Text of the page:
There were about 1,000 people at the book signing. I came forty minutes early and all the seats were already taken. There was a two book maximum and I needed many more signed.
What did I do? I made the rules work for me. I got a second row seat by convincing the organizers that my horribly overpriced Barnes & Noble Readers Advantage card should give me some privileges. There were several open reserved seats in the second row and the ones they were reserved for didn't show. So I got a second row seat to the book signing/reading. It also allowed me to be number 24 in the list to get my books signed.
I also wound up with number 25 too (Gee I wonder how that happened O:) ). That allowed me to get twice the number of books signed. That still wasn't enough, so I had to buy pre-signed copies, but there was a limit on those too. So I just bought the limit on those and went on the line again. The cashiers were clueless or just didn't care. I had to get on the line three more times to get the needed number of books.
Neil Gaiman was just as I thought he would be. He's a big kid who needs a haircut and has a great sense of humor. He has very bad luck getting any of his writings made into movies though. About half a dozen of his writings are under negotiation to become movies and for one reason or another it's just never happened yet.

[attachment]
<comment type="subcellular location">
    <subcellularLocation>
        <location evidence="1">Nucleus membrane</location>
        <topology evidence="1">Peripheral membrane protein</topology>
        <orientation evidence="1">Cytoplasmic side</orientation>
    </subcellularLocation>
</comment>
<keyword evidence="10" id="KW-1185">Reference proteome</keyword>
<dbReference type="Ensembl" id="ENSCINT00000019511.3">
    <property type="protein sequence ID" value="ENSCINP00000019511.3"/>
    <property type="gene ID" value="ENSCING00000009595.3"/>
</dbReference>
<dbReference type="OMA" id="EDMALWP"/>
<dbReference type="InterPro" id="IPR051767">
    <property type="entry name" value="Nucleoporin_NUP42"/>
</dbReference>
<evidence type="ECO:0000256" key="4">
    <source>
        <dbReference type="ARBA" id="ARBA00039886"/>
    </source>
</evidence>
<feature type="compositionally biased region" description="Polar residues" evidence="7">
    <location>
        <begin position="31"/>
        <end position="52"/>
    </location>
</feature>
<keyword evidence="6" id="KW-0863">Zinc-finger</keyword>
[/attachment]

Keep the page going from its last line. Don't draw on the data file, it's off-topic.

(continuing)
It was good to hear him read, because his inflections explained a lot of what goes on in his head. He only had a chance to read Chapter 3, because there was such a crowd begging to have their books signed.
He promised to sign until his hand fell off or the store closed. By the time he got up to me, he was already shaking the cramps out of his had, and I was near the front. He had to pre-sign a lot of books before the event too. I suppose success has it's price.
He even drew sinister rats next to his autograph. He's not really an artist, but it was a nice touch.